Despite the best efforts of various airlines to delay our speakers, our symposium "War and Peace: 150 Years of Christian Encounters with Darwin" went quite well. In our first session in Friday chapel, I gave a brief overview of the life and influence of Charles Darwin. Using the built-in camera on my laptop to project a live image, I illustrated the talk with the fingerpuppet, which was a BIG hit.
After lunch, speakers Jon Roberts, Steve Matheson, and I toured some of the local sites associated with the Scopes trial. Here are Steve Matheson and I posing where it all began: the failed Cumberland Coal and Iron Company. (Yes, I did go hiking in my suit, and yes, I did feel kind of silly for doing it.)
The opening session in the evening by Jon Roberts gave us an excellent overview of the American Protestant response to evolution, based in part on his book Darwinism and the Divine in America (which makes a great gift).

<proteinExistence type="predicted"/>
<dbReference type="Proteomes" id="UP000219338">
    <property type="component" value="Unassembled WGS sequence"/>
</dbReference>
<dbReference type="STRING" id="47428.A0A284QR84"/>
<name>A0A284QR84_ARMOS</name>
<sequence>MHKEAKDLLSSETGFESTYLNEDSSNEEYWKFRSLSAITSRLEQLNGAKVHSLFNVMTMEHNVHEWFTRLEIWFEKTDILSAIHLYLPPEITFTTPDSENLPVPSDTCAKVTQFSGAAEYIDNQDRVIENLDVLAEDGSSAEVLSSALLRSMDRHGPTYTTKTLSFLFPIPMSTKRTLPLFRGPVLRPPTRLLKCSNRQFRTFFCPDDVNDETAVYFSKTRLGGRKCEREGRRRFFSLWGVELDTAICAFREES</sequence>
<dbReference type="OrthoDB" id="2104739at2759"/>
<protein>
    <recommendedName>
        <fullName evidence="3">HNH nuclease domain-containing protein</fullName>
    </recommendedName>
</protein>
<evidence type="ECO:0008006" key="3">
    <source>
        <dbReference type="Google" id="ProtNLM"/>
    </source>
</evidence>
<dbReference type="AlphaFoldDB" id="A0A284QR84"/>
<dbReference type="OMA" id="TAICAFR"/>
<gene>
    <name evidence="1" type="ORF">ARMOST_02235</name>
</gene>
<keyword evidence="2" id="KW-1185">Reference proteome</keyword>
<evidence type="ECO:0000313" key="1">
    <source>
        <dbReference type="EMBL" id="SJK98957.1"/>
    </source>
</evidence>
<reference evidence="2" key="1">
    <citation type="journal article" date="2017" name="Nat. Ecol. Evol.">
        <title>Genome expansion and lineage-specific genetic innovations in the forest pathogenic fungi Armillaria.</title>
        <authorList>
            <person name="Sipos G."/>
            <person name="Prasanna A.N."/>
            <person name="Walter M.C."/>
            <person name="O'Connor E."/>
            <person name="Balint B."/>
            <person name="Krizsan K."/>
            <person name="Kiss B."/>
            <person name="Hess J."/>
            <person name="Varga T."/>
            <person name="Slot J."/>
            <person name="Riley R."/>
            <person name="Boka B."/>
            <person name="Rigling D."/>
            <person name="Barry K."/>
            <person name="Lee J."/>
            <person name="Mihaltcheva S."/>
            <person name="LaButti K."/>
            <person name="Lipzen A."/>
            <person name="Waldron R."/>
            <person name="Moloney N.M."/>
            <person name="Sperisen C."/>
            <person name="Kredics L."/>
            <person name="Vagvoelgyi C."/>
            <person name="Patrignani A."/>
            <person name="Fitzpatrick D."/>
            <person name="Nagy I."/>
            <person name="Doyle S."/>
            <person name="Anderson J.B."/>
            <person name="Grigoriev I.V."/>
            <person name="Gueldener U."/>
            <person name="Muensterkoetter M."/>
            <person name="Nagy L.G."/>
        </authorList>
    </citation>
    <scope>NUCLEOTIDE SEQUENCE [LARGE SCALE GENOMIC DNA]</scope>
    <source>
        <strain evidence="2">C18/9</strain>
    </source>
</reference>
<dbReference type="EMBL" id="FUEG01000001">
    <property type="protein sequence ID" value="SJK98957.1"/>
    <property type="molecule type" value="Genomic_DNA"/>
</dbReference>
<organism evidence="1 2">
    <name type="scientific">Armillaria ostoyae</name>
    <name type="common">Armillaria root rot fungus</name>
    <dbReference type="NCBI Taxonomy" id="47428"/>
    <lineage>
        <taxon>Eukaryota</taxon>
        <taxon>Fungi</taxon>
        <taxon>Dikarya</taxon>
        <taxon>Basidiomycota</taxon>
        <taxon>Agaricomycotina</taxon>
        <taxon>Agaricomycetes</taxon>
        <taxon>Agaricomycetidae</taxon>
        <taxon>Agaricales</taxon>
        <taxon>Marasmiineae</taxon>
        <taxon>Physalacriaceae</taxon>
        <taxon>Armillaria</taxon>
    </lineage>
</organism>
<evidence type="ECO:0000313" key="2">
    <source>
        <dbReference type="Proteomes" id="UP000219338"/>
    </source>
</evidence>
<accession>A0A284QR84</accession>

Saturday morning began with Ted Davis's really interesting look at the cartoon iconography of the antievolution and antimodernist movement of the 1920s. Steve Matheson then gave an overview of the evolution controversy in the Christian Reformed Church, which strangely enough did not happen until the 1980s. I concluded the presentations with my paper on Erich Wasmann, the evolutionary evolution critic (figure that one out). The symposium wrapped up with a panel discussion, which had some pretty challenging questions.
I'm told there will be podcasts of the talks made available for free, and I'll post here when they are online.